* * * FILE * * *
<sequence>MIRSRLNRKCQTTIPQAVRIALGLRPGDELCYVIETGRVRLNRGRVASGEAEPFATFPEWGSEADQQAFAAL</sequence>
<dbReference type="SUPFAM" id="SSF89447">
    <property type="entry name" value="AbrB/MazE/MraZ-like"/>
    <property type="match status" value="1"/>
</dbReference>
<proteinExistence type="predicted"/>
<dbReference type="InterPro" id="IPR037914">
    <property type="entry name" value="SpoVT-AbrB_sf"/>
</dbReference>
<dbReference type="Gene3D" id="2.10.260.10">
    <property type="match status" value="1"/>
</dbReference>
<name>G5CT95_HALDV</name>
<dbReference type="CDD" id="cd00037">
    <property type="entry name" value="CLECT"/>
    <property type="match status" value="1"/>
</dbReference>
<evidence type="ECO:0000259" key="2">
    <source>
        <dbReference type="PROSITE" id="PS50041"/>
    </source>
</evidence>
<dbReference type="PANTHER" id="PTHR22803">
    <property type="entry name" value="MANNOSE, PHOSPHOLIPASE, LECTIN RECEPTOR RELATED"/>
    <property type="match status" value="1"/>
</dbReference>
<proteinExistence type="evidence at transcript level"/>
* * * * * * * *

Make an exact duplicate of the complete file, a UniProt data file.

<sequence>MIRSRLNRKCQTTIPQAVRIALGLRPGDELCYVIETGRVRLNRGRVASGEAEPFATFPEWGSEADQQAFAAL</sequence>
<dbReference type="SUPFAM" id="SSF89447">
    <property type="entry name" value="AbrB/MazE/MraZ-like"/>
    <property type="match status" value="1"/>
</dbReference>
<proteinExistence type="predicted"/>
<dbReference type="InterPro" id="IPR037914">
    <property type="entry name" value="SpoVT-AbrB_sf"/>
</dbReference>
<dbReference type="Gene3D" id="2.10.260.10">
    <property type="match status" value="1"/>
</dbReference>
<name>G5CT95_HALDV</name>
<dbReference type="CDD" id="cd00037">
    <property type="entry name" value="CLECT"/>
    <property type="match status" value="1"/>
</dbReference>
<evidence type="ECO:0000259" key="2">
    <source>
        <dbReference type="PROSITE" id="PS50041"/>
    </source>
</evidence>
<dbReference type="PANTHER" id="PTHR22803">
    <property type="entry name" value="MANNOSE, PHOSPHOLIPASE, LECTIN RECEPTOR RELATED"/>
    <property type="match status" value="1"/>
</dbReference>
<proteinExistence type="evidence at transcript level"/>